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Old 05-21-2018, 08:47 AM   #1  
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Default Becoming a Pilot, what should I do?

Iím a junior in high school right now, and Iím absolutely set on becoming a commercial pilot. I am almost finished with my glider rating (this would be my first rating/license), and I am pressed by my parents on what is going to happen the next few years on the path to the cockpit. From all my research, it seems to me that thereís about two realistic ways to become a pilot; flight school or military.

For me, military sounds most appealing because of the long term benefits, the valor, and the dedication, commitment, and consistency that is developed during that time. So that being said, no problem with anything with the military whether its AF(ROTC) or Nat. Guard or anything else. Although, I donít know much about any of the processes or how college/ratings/licenses work through the military.

Flight school seems to be the most expensive, but if it is the best way, I feel like it would be worth it.

So for anyone who knows the most about this subject, what is the best path into the cockpit?
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Old 05-21-2018, 09:59 AM   #2  
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Normally (historically) military aviation is the best path to major airlines. Military wings are about the single most valuable credential to the best major airlines. But there are some drawbacks:

1. Things can go wrong (vision, medical, failing training). It's possible that you'll still have a military service obligation even if you can't be a pilot, which will delay your ultimate career progression as a pilot.

2. You might get assigned helicopters. In that case you'll need to acquire some fixed-wing time, either as a military instructor or at a regional airline before most majors will hire you.

I would normally recommend that if you're focused on flying and airlines, go the civilian path, get a regional airline job, and THEN join the air national guard or USAF reserve. That's the best of both worlds, and both of your careers can progress in parallel. If you really want to be a military officer and reach high rank, take the active duty route.

That's the historical norm. Today things are a little different...

Due to pending massive pilot retirements from the legacy airlines over the next 15 years, right now there is unprecedented opportunity to get hired, and for seniority progression (Pay and QOL depend on seniority. Two weeks seniority can make a huge difference for years, ask me how I know ). If you decided on airlines, then ten years in the active duty military is going to cost you a lot of seniority, and you'll likely (at your age) miss the bulk of the retirement movement. For that reason I would strongly counsel guard/reserve (unless you really want to be a general someday). Guard/reserve will not cost you much seniority if you time it right, ideally you'll want your initial military training to occur while you're a regional FO.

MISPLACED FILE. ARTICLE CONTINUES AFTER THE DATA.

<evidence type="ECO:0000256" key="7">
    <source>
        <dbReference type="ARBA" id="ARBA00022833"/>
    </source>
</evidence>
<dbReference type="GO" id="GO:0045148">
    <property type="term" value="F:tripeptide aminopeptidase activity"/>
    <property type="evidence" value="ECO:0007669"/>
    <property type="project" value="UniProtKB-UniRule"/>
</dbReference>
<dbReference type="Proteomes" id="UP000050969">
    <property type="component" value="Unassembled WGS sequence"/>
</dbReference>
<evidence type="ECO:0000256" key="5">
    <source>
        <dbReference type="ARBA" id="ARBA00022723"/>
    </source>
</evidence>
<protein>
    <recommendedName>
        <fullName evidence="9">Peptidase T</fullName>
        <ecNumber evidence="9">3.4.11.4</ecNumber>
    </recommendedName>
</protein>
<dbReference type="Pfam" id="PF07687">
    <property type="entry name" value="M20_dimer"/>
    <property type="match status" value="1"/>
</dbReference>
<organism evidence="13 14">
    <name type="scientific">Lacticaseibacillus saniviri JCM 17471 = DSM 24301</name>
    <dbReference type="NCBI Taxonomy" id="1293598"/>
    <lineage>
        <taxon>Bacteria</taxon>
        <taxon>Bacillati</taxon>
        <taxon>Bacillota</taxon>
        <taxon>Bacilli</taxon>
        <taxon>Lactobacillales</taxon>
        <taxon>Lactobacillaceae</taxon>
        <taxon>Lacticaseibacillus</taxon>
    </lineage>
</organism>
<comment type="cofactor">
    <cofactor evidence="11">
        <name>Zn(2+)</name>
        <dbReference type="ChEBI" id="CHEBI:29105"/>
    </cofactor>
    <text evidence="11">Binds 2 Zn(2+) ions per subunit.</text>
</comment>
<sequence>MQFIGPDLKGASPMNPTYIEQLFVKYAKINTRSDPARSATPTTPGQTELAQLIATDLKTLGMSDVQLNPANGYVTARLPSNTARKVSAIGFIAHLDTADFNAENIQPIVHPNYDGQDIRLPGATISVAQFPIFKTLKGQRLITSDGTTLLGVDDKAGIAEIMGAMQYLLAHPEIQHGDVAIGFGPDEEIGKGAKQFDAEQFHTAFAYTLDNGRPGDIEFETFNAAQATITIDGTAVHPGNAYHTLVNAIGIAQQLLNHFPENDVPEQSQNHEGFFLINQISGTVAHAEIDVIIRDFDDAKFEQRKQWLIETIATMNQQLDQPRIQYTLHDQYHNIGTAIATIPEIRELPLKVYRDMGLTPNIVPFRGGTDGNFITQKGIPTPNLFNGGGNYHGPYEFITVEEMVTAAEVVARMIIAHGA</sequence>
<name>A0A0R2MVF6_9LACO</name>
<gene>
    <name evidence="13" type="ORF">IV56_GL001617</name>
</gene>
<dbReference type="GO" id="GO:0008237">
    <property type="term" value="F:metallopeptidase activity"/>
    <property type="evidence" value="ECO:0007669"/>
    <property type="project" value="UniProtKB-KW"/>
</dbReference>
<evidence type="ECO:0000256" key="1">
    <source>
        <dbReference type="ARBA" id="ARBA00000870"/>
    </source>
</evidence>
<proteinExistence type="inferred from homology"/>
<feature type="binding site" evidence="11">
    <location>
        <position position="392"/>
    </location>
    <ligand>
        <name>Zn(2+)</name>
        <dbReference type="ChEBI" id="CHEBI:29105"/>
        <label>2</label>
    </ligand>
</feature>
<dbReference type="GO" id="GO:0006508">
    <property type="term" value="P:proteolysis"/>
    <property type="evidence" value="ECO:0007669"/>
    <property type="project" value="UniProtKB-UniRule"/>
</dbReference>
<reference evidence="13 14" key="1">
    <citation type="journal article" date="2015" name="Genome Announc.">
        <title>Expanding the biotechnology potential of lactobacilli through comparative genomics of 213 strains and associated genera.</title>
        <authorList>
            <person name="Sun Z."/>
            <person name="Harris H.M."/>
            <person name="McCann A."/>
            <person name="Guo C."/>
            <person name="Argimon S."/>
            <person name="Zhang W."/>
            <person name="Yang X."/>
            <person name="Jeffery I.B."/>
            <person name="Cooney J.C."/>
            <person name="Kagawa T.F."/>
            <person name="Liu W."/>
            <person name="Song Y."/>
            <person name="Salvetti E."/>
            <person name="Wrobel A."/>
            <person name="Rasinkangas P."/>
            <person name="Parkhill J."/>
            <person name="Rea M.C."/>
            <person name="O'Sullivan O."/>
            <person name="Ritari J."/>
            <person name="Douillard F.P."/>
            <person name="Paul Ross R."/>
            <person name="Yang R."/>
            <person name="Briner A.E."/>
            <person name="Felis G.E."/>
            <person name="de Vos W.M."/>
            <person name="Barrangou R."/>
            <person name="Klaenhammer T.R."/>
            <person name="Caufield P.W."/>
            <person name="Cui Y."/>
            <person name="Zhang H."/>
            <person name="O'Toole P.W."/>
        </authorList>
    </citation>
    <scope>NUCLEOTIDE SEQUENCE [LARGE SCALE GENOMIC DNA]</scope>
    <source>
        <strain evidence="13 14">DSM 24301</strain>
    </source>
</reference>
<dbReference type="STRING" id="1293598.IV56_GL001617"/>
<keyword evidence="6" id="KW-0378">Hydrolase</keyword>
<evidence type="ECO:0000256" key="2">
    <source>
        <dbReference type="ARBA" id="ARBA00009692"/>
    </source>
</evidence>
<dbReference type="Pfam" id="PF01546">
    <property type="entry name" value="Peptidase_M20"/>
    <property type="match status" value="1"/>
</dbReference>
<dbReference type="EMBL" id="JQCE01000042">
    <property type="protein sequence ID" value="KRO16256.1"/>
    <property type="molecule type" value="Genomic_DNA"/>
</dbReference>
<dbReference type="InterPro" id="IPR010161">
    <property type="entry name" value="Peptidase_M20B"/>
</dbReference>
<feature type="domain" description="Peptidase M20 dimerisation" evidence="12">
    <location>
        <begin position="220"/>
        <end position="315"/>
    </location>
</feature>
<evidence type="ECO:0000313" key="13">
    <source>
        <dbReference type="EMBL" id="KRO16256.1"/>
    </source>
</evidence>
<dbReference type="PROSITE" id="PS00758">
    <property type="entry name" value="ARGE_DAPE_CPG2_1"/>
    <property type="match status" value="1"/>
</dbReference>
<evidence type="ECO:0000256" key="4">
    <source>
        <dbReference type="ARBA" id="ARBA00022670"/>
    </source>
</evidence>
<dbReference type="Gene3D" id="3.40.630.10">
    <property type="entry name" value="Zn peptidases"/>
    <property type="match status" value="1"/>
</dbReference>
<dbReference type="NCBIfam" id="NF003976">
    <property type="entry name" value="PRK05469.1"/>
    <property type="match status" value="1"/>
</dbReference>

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Old 05-21-2018, 11:34 AM   #3  
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I tried to do exactly what Rickair advised. Get a regional job then guard or reserves, and Iíd still recomend that as well, if you have the means to pay for it.

I was a CFII with a about 2,000 hours and started interviewing for regional jobs in late summer 2001. I had my reserve application package ready as well. As you can guess, plans changed on Sept 11, 2001. I went to an Active Duty recruiter on Sept 12th and made the barest move of my career. 12 years later finally got the Air Force Reserve job and Major Airline job.

Ricks advice is sound, Ill just add 2 things

1. avoid debt if you can.

2. If you go military (other than ROTC/USAFA)

You must work with an Officer Accession Recruiter. Recruiters will lie to you, especially non Officer Accession recruiters, they will try to get you to enlist. They donít care one bit about your dream of flying. Donít give up if they tell you you arenít medically qualified. Donít accept any job other than pilot, the Active Duty Service Code (AFSC) for a pilot trainee is 92T0...go to forums and start learning about the nuances...
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Old 05-21-2018, 01:46 PM   #4  
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Fly first. Get a regional job at an AA wholly owned. Get a degree part time/online. If youíre still interested in the military join the ANG after you get your degree(25 yrs old?). Youíll be a regional Captain by then. Desires and goals can change.
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Old 05-21-2018, 01:53 PM   #5  
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Debt to advance the career advancement timeline can be worth it. Each additional year you add to your career can be worth up to $250,000 to $450,000. Paying off the debt will be a struggle early in your career but the long term value can be high.
Buy a 10 yr old car, or older, until your training debt is paid off.
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Old 05-21-2018, 09:24 PM   #6  
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What RickAir said about getting hired ASAP is absolutely correct. I was hired in spring 2005 at NetJets. 30 months later I was a Captain. Pilots hired 6 months after me are still First Officers, just now starting to make Captain and I think pilots hired a year after me got furloughed for 4 years after the 2008 economic collapse. Seniority is everything in the airlines.

I would go for the path that'll get you 1500 hours the quickest-if you can afford to do that.
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